But back in the early days of commercial flying, there were none of those amenities. Instead, there were the likes of card games. And instead of the usual Sky Magazine, flyers got their choice of the latest newspapers and magazines. Oh yeah, and there was occasionally some live entertainment provided on the flight, naturally.

7. Room to Lounge

If anyone has ever been on a plane with a bunch of loud talkers and crying babies, they know the feeling of wishing there was somewhere else passengers could go to hold a conversation. Well, if the extra leg room and sleeper seats were not enough, just wait.

On some of the bigger planes during the heyday of plane travel, passengers could often find onboard lounges. In those secluded in-flight sitting rooms, flyers had a place to have a chat, get some work done, or just spread out a little bit more. The lounge was also stocked with even more scrumptious food options available to passengers during the time period.

8. A Leg Up

Get this, the average amount of legroom in a standard economy seat on a flight today is just about 32 inches of space. Combine that with the packed feeling of passengers basically sitting one on top of another, and those 32 inches can feel like practically nothing. Add in a person in a row ahead deciding to recline, and there is even less space.

But back in the Golden Age of flying, it was also the Golden Age for leg room. Flyers had as much as six inches more space for their legs back then, compared to what we have now, and that’s just in the economy seats. Just imagine how much room there was to lounge in First Class.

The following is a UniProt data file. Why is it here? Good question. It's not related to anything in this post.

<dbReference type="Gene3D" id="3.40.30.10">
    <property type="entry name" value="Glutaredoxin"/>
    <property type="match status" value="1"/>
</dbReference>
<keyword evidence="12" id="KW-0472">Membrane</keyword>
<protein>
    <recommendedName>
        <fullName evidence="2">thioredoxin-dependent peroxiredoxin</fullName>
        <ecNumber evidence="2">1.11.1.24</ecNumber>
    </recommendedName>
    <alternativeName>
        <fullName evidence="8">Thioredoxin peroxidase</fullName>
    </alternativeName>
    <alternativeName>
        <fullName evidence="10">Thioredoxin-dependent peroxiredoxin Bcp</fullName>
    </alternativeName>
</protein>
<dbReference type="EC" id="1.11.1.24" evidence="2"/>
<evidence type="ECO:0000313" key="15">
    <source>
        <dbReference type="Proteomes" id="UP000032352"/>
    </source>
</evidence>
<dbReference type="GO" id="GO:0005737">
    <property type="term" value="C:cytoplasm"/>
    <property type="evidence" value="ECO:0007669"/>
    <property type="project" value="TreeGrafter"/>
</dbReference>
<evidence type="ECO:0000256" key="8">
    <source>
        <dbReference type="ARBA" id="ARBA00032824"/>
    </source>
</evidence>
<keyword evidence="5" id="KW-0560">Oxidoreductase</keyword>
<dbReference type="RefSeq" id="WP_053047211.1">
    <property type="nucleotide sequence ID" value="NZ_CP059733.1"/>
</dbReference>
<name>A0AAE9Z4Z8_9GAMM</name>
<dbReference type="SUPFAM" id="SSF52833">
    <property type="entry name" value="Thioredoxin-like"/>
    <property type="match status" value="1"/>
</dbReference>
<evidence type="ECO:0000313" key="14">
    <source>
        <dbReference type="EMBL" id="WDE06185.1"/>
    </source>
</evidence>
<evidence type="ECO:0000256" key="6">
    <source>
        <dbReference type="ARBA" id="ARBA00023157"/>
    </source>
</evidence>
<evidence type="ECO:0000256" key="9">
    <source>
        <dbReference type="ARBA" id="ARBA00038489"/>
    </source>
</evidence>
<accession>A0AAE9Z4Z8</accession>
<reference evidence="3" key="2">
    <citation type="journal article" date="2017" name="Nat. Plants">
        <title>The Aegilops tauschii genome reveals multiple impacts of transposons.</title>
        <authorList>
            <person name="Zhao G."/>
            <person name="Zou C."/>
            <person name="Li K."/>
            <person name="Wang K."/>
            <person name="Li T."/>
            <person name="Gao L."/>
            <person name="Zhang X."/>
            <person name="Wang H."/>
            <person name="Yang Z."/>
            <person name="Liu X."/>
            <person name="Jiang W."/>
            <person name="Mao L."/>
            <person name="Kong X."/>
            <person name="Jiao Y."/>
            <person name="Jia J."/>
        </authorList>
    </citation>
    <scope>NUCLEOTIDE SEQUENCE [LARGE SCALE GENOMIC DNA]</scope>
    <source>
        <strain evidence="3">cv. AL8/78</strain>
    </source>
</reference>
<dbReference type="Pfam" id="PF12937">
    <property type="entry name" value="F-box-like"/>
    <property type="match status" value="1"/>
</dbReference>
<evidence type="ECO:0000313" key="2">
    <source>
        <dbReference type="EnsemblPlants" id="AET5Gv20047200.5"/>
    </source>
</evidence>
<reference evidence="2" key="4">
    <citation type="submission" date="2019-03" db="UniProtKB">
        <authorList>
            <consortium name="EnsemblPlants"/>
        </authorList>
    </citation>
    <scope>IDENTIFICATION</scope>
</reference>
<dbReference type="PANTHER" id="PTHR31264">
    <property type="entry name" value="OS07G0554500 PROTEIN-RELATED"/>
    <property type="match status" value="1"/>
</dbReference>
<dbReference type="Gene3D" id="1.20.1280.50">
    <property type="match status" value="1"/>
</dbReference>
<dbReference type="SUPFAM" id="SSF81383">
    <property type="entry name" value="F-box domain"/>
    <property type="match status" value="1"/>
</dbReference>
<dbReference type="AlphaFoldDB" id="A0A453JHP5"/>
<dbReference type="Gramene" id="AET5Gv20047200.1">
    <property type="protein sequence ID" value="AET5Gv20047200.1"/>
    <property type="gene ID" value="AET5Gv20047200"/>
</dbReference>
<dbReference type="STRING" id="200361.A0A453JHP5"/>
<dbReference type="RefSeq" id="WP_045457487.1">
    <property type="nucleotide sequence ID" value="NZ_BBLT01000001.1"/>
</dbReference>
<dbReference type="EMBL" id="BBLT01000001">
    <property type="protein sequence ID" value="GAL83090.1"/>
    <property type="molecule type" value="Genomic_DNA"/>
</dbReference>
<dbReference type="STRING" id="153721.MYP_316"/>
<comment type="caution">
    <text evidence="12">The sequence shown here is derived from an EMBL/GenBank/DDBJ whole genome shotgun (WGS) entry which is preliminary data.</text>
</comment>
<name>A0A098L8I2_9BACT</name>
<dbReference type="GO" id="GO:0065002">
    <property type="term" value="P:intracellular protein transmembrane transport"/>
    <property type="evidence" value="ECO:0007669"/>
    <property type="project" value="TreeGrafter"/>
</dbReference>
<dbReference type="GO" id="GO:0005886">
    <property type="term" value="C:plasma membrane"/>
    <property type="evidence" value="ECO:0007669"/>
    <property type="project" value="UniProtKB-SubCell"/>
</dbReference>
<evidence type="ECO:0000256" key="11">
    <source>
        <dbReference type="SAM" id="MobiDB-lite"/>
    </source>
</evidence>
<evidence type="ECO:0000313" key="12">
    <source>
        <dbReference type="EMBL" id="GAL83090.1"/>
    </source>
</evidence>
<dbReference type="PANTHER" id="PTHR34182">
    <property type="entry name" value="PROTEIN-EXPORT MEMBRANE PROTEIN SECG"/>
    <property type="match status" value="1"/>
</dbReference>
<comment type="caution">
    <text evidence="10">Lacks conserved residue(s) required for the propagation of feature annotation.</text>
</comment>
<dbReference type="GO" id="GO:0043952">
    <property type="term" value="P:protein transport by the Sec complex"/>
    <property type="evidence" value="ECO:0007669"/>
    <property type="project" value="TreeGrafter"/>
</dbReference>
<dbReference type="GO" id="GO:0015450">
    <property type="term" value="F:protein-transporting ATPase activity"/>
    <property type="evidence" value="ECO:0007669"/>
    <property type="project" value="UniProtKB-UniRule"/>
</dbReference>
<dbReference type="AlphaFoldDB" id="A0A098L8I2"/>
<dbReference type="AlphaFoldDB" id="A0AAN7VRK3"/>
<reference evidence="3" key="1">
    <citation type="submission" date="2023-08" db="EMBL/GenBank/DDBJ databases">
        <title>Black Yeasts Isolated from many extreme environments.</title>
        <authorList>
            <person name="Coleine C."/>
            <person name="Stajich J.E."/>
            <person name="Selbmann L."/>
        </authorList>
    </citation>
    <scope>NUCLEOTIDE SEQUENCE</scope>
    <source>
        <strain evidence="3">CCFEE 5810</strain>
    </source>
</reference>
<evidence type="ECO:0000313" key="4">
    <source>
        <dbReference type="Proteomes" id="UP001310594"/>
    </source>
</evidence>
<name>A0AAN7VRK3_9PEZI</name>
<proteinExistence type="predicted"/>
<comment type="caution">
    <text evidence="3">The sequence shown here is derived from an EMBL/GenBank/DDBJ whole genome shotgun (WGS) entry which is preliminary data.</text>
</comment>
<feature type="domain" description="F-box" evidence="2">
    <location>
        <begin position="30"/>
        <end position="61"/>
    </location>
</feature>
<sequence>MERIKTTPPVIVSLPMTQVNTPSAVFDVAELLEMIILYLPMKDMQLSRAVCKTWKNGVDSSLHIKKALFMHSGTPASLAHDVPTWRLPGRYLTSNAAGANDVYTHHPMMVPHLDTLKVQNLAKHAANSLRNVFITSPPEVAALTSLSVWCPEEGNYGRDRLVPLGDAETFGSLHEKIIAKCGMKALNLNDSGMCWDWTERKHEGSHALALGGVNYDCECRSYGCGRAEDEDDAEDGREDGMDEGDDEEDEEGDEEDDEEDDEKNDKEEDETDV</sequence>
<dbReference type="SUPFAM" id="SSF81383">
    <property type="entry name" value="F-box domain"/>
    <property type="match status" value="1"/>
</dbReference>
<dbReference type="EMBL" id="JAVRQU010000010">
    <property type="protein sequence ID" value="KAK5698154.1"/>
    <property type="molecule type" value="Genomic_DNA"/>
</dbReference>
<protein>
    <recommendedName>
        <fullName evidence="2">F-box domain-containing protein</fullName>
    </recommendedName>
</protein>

9. Bunking Together

Unless someone is boarding one of the fancier planes that go directly from the United States to Asia, and that someone pays a premium price, they probably would not get to see a bed in a plane. But in the early days of flying, having a few beds on-hand was commonplace.

The beds available on some of those flights were usually bunk beds. And if passengers were taking a nighttime flight, they were welcome to enjoy the amazing amenity. The sleeping arrangement even came with full service, in case anyone wanted a little tea while they lay in bed. Oh, the life!

10. Securing Your Seat

Security checkpoints in airports have become a very necessary, but very time consuming process. Especially during the holidays, the lines outside of security can seem nearly endless. And today, people are required to show up two to three hours before a flight to make up for the lines.

But up until around the early 1970s, flyers were welcome to come to the airport only 30 minutes before the flight boarded. And it was, apparently, plenty of time. There were no security checkpoints, and anyone who wanted to see their loved one off was welcome to walk them all the way up to the airplane stairs on the tarmac.

11. Riding Shotgun

Party in the cockpit! Back as early as the 1930s, pilots received service from flight attendants from within the cockpit, with anything from beverages to light snacks. So one could say that it’s not just the controls that make a cockpit look a little different these days.

That is because today there are a lot of strict guidelines placed on pilots, and we’d say that is rightfully so. For example, pilots are known to monitor the amount of beverages they consume because their bathroom breaks are strictly limited. They definitely don’t go thirsty, but let’s just say it’s a little less fun in the cockpit now.

12. Customer Service

Before the days when passengers were glued to their personal in-seat entertainment monitors, there was plenty more to behold as part of the flying experience. And while today flight attendants make sure everything is comfortable, it is nothing compared to what it used to be back in the 1950s.

Back then, flight attendants were said to be part of the flying experience. They waited on flyers as if they were dining at a five star restaurant (because, well, they basically were), and were encouraged to chat with passengers as a way to add to the sky high, fun loving experience.

13. Dressed Up